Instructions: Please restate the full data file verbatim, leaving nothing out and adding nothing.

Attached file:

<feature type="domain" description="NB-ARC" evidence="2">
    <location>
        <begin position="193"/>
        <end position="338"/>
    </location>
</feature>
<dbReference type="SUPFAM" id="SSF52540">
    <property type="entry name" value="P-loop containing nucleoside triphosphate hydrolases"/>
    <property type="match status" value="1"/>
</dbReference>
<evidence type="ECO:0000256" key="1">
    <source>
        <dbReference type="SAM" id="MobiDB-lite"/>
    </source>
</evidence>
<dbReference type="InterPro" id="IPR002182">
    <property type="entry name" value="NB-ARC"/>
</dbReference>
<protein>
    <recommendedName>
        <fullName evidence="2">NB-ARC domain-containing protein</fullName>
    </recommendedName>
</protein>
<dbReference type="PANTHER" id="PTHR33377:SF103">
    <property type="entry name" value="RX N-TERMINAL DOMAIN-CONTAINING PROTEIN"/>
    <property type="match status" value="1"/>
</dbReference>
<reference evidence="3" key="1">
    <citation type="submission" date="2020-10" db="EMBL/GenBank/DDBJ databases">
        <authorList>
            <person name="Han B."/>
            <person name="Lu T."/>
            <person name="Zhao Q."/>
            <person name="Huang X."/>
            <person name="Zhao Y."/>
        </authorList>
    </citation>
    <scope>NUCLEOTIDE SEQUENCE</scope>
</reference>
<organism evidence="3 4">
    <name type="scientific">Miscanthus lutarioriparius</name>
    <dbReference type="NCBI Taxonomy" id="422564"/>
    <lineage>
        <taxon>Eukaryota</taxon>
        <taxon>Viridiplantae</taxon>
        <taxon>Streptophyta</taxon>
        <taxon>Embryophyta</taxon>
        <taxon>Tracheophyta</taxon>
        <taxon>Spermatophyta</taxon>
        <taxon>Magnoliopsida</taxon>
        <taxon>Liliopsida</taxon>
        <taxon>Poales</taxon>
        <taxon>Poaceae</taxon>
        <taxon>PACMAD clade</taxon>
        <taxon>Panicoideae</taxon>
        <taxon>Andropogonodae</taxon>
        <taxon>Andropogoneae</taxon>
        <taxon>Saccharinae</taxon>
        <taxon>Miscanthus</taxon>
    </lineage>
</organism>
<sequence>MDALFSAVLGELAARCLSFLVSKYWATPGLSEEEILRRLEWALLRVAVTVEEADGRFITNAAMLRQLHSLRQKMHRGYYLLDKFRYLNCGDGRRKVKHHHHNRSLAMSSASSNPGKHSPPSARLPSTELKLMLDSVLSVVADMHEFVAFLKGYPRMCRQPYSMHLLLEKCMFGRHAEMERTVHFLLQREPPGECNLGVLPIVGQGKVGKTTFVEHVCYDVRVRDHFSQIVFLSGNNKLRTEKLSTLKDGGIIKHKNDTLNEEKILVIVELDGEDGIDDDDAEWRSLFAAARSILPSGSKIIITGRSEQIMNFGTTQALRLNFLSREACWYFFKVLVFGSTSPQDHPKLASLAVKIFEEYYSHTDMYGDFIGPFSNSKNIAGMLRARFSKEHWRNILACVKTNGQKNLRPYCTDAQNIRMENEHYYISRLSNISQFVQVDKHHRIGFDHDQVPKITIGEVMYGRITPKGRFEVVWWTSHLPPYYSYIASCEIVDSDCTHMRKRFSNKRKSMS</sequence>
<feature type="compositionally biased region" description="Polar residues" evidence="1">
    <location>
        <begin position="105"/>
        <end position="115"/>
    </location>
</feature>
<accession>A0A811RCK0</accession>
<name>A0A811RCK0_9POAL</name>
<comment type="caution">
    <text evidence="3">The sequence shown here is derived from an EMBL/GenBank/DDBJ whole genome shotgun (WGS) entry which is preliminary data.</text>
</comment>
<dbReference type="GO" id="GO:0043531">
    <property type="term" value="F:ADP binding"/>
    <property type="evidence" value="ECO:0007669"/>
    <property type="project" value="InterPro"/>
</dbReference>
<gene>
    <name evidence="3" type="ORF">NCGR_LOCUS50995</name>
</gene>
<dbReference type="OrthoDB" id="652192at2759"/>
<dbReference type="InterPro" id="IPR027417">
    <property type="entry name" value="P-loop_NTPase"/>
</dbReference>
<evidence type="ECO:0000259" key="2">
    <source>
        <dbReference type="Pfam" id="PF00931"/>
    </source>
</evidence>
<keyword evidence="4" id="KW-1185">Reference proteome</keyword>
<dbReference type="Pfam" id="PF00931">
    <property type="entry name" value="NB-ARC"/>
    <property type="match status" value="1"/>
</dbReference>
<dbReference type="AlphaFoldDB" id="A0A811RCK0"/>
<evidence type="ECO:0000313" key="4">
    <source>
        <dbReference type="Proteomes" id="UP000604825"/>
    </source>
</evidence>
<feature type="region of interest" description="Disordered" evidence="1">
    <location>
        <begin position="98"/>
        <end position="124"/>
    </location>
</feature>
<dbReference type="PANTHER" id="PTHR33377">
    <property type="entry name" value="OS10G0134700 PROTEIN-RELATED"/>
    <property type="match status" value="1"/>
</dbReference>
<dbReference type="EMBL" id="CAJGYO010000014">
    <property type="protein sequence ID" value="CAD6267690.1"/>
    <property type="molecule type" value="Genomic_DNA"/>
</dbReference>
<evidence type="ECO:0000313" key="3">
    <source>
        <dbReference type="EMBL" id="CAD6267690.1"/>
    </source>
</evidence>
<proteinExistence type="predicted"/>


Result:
<feature type="domain" description="NB-ARC" evidence="2">
    <location>
        <begin position="193"/>
        <end position="338"/>
    </location>
</feature>
<dbReference type="SUPFAM" id="SSF52540">
    <property type="entry name" value="P-loop containing nucleoside triphosphate hydrolases"/>
    <property type="match status" value="1"/>
</dbReference>
<evidence type="ECO:0000256" key="1">
    <source>
        <dbReference type="SAM" id="MobiDB-lite"/>
    </source>
</evidence>
<dbReference type="InterPro" id="IPR002182">
    <property type="entry name" value="NB-ARC"/>
</dbReference>
<protein>
    <recommendedName>
        <fullName evidence="2">NB-ARC domain-containing protein</fullName>
    </recommendedName>
</protein>
<dbReference type="PANTHER" id="PTHR33377:SF103">
    <property type="entry name" value="RX N-TERMINAL DOMAIN-CONTAINING PROTEIN"/>
    <property type="match status" value="1"/>
</dbReference>
<reference evidence="3" key="1">
    <citation type="submission" date="2020-10" db="EMBL/GenBank/DDBJ databases">
        <authorList>
            <person name="Han B."/>
            <person name="Lu T."/>
            <person name="Zhao Q."/>
            <person name="Huang X."/>
            <person name="Zhao Y."/>
        </authorList>
    </citation>
    <scope>NUCLEOTIDE SEQUENCE</scope>
</reference>
<organism evidence="3 4">
    <name type="scientific">Miscanthus lutarioriparius</name>
    <dbReference type="NCBI Taxonomy" id="422564"/>
    <lineage>
        <taxon>Eukaryota</taxon>
        <taxon>Viridiplantae</taxon>
        <taxon>Streptophyta</taxon>
        <taxon>Embryophyta</taxon>
        <taxon>Tracheophyta</taxon>
        <taxon>Spermatophyta</taxon>
        <taxon>Magnoliopsida</taxon>
        <taxon>Liliopsida</taxon>
        <taxon>Poales</taxon>
        <taxon>Poaceae</taxon>
        <taxon>PACMAD clade</taxon>
        <taxon>Panicoideae</taxon>
        <taxon>Andropogonodae</taxon>
        <taxon>Andropogoneae</taxon>
        <taxon>Saccharinae</taxon>
        <taxon>Miscanthus</taxon>
    </lineage>
</organism>
<sequence>MDALFSAVLGELAARCLSFLVSKYWATPGLSEEEILRRLEWALLRVAVTVEEADGRFITNAAMLRQLHSLRQKMHRGYYLLDKFRYLNCGDGRRKVKHHHHNRSLAMSSASSNPGKHSPPSARLPSTELKLMLDSVLSVVADMHEFVAFLKGYPRMCRQPYSMHLLLEKCMFGRHAEMERTVHFLLQREPPGECNLGVLPIVGQGKVGKTTFVEHVCYDVRVRDHFSQIVFLSGNNKLRTEKLSTLKDGGIIKHKNDTLNEEKILVIVELDGEDGIDDDDAEWRSLFAAARSILPSGSKIIITGRSEQIMNFGTTQALRLNFLSREACWYFFKVLVFGSTSPQDHPKLASLAVKIFEEYYSHTDMYGDFIGPFSNSKNIAGMLRARFSKEHWRNILACVKTNGQKNLRPYCTDAQNIRMENEHYYISRLSNISQFVQVDKHHRIGFDHDQVPKITIGEVMYGRITPKGRFEVVWWTSHLPPYYSYIASCEIVDSDCTHMRKRFSNKRKSMS</sequence>
<feature type="compositionally biased region" description="Polar residues" evidence="1">
    <location>
        <begin position="105"/>
        <end position="115"/>
    </location>
</feature>
<accession>A0A811RCK0</accession>
<name>A0A811RCK0_9POAL</name>
<comment type="caution">
    <text evidence="3">The sequence shown here is derived from an EMBL/GenBank/DDBJ whole genome shotgun (WGS) entry which is preliminary data.</text>
</comment>
<dbReference type="GO" id="GO:0043531">
    <property type="term" value="F:ADP binding"/>
    <property type="evidence" value="ECO:0007669"/>
    <property type="project" value="InterPro"/>
</dbReference>
<gene>
    <name evidence="3" type="ORF">NCGR_LOCUS50995</name>
</gene>
<dbReference type="OrthoDB" id="652192at2759"/>
<dbReference type="InterPro" id="IPR027417">
    <property type="entry name" value="P-loop_NTPase"/>
</dbReference>
<evidence type="ECO:0000259" key="2">
    <source>
        <dbReference type="Pfam" id="PF00931"/>
    </source>
</evidence>
<keyword evidence="4" id="KW-1185">Reference proteome</keyword>
<dbReference type="Pfam" id="PF00931">
    <property type="entry name" value="NB-ARC"/>
    <property type="match status" value="1"/>
</dbReference>
<dbReference type="AlphaFoldDB" id="A0A811RCK0"/>
<evidence type="ECO:0000313" key="4">
    <source>
        <dbReference type="Proteomes" id="UP000604825"/>
    </source>
</evidence>
<feature type="region of interest" description="Disordered" evidence="1">
    <location>
        <begin position="98"/>
        <end position="124"/>
    </location>
</feature>
<dbReference type="PANTHER" id="PTHR33377">
    <property type="entry name" value="OS10G0134700 PROTEIN-RELATED"/>
    <property type="match status" value="1"/>
</dbReference>
<dbReference type="EMBL" id="CAJGYO010000014">
    <property type="protein sequence ID" value="CAD6267690.1"/>
    <property type="molecule type" value="Genomic_DNA"/>
</dbReference>
<evidence type="ECO:0000313" key="3">
    <source>
        <dbReference type="EMBL" id="CAD6267690.1"/>
    </source>
</evidence>
<proteinExistence type="predicted"/>